Taking the Long Road to a Motorcycle License
By Heather d'Entremont | @bambi_dm | email@example.com
"If you can't handle that, you won't be able to handle a big bike."
That's what I was told by one of my instructors at the end of our first full day of the motorcycle training course. We had finished up early on a sweltering summer day, but I asked if I could spend another few minutes practicing without the pressure of having my other 10 classmates around. I had just finished trying tight circles on a Virago with awkward mini-apes and, for what felt like the 1,000th time, I had felt unbalanced and put my foot down.
I went home that afternoon and cried. Lame, I know. I was convinced I couldn't do it and even worse, thought that I'd never be able to do it. It was my husband who pushed me to go back the next day to finish the course, to not give up.
In New Brunswick, Canada, motorcycle licenses are divided into two classes: A (all bike sizes) and D (any bike 550cc or less). When you do the test to get your license, you test for either one. Most people go straight for class A, but even though I went back to the class the next day, the instructors comment stayed with me: I wouldn't be able to handle a "big bike".
I tested for my class D that weekend and passed easily. I bought a Kawasaki Vulcan 500 and enthusiastically practiced and soon discovered my absolute passion for open roads and two wheels.
You'd think that'd be the end of the story – but far from it. Like many others, I started wanting more power after a year. I'm not a speed-freak by any means, but I wanted enough zip to feel confident passing on the highway. And it doesn't help when everyone you ride with has 1000cc+ between their legs.
I quickly found a beautiful sportster in my price range – all that I needed was my class A. Easy, I thought. I'd been riding for a year at that point and figured I'd have no issues testing again.
I scheduled my test for a few weeks later and reserved a 600cc bike to do the test (you have to supply your own bike for the test if you're not part of the motorcycle training course). My friend rode it to the testing area and I rode my Vulcan.
I did the course without any issues – except the bike kept stalling. If it didn't rev the guts out of 'er, she was dead. Just as I was finishing up the test, the bike stalled for a fourth time and the instructor walked over to me. I guess it was "4 strikes, you're out" for me. I was angry, embarrassed and crushed. My friend rode the bike back to the shop and – you guessed it – it stalled a couple more times on the way back.
I rescheduled the test for a few weeks later and reserved a different bike. I figured that I had completed the other test without error (except for the stalling), so I didn't take the time to practice beforehand (BIG mistake).
The day of the second test, my friend brought the bike for me. As soon as she showed up in the parking lot, I started shaking. Getting on the bike, I wasn't any better. I fiddled with the controls, I fumbled putting the kickstand up. In my head, I heard "If you can't handle that, you won't be able to handle a big bike." I was so frustrated with myself – I knew this stuff! But I let my nerves get the best of me and unfortunately, I didn't even get past the second part of the test.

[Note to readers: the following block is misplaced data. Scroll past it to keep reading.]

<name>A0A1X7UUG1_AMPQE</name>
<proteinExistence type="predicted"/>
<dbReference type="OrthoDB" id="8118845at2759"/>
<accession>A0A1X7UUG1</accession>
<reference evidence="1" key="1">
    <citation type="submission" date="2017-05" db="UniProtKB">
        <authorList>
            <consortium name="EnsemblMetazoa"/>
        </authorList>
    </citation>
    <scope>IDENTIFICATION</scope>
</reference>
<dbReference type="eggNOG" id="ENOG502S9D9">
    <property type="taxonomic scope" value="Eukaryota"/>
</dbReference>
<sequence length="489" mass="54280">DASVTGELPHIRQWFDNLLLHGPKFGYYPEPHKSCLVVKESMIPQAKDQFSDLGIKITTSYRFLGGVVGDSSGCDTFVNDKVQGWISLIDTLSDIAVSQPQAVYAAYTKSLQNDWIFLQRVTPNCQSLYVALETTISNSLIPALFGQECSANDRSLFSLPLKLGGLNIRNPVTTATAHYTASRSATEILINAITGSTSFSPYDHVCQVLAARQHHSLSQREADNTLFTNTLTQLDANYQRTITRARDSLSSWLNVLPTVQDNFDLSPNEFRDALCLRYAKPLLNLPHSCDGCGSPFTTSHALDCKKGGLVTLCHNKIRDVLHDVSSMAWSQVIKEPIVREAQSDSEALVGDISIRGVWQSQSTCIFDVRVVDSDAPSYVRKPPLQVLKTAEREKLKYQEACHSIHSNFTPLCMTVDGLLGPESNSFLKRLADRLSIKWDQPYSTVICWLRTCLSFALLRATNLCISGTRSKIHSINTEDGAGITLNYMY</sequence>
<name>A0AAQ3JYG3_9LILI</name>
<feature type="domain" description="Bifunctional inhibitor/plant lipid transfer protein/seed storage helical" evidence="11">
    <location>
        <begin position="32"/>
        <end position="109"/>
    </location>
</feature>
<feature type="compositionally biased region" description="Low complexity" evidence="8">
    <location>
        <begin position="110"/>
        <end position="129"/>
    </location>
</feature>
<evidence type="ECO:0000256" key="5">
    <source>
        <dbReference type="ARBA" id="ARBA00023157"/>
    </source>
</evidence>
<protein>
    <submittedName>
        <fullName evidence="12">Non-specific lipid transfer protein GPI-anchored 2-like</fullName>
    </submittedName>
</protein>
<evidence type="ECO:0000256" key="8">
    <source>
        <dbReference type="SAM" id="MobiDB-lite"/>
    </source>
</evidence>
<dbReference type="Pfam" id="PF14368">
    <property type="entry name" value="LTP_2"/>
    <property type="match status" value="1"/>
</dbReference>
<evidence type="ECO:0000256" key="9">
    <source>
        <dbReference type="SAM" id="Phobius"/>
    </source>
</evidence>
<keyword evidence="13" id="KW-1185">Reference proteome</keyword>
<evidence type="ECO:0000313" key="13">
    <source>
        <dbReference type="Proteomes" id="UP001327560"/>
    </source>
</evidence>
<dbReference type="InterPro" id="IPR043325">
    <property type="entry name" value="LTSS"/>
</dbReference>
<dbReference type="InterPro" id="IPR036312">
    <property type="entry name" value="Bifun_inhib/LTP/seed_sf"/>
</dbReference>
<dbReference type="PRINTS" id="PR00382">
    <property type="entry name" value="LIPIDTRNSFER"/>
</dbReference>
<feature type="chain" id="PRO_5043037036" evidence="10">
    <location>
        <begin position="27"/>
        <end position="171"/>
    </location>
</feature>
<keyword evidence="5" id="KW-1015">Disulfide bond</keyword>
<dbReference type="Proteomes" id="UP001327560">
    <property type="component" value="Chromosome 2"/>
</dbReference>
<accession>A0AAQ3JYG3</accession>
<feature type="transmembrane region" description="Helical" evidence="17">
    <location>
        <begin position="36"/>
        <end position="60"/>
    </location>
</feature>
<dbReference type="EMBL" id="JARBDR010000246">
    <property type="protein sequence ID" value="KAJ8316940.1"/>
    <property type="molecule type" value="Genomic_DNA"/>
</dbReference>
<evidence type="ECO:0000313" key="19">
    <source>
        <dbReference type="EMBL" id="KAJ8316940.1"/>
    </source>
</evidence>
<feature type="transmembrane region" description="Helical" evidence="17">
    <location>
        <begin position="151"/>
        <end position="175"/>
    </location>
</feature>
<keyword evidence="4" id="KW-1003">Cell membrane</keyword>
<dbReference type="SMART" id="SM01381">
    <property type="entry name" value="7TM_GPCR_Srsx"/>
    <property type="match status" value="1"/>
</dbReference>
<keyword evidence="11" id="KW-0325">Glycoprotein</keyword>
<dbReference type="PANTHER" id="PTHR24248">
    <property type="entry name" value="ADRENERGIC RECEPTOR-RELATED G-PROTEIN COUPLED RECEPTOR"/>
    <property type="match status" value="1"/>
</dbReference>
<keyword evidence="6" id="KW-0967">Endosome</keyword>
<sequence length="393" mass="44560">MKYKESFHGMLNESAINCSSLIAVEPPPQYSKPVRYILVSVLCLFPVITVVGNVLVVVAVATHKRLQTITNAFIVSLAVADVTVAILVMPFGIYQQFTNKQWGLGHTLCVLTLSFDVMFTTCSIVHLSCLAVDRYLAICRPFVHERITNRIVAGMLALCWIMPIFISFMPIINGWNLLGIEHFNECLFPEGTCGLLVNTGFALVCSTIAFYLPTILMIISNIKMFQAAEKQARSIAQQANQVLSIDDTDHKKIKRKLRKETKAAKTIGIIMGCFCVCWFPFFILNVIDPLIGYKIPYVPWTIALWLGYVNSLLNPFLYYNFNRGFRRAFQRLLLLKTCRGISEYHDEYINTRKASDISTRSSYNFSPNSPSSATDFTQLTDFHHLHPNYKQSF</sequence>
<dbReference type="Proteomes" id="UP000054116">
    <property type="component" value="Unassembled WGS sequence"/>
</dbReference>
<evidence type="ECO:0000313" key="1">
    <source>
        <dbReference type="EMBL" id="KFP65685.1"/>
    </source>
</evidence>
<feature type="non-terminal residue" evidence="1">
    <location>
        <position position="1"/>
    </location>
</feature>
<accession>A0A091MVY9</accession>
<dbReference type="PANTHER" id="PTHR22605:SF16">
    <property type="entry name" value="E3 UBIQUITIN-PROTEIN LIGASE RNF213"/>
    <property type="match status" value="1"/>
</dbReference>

Back to the drawing board.
I scheduled my third test and committed to a ton of practicing. With my husband's help (and lots of patience), we set up an exact replica of the test in a parking lot – mini-cones and all – and practiced until sundown a few evenings each week. I finally found my pace, a rhythm, and most importantly, my confidence, again.
The morning of my third test, my husband loaded up the loaner bike onto a small trailer for me. It was pouring rain. I called to make sure the test wasn't cancelled and was assured that it would go ahead rain or shine.
So I drove to the test site and waited. And waited. And waited some more. Others showed up for their own tests and soon enough, an hour after my scheduled appointment, they called and told me that it was cancelled. I felt a wave of disappointment roll over me.
I rescheduled for the following week and got a few extra hours of practice in. On the morning of my fourth (or third?) test, it was raining again. I must've called 20 times before 10 a.m. to confirm the test was still on. I was reassured that it would happen, so once again, my husband loaded up the bike and we went and waited. Luckily, the instructor was already there. I was the first person to show up, so he agreed to test me right away.
As I got on the bike, the rain falling steadily, I went over what I had practiced so many times over the last few weeks. Whenever I felt any uncertainty or negativity creep into my inner voice, I hushed it by methodically reviewing every single technique I had practiced. I fell into my rhythm and just like a delicate ballet routine, I moved through the test with ease – step by step, slowly and flawlessly.
As the instructor wrote up my class A license, I could barely contain my excitement. After far too long of a road with many bumps (and huge potholes), I could finally get my "big" bike. Lesson of the day? Never give up, never let someone tell you that you can't do something, and never let YOURSELF tell you that you can't do something.
Ride your bike (big or small) and raise hell, babes!
Author: Heather d’Entremont (@Bambi_DM)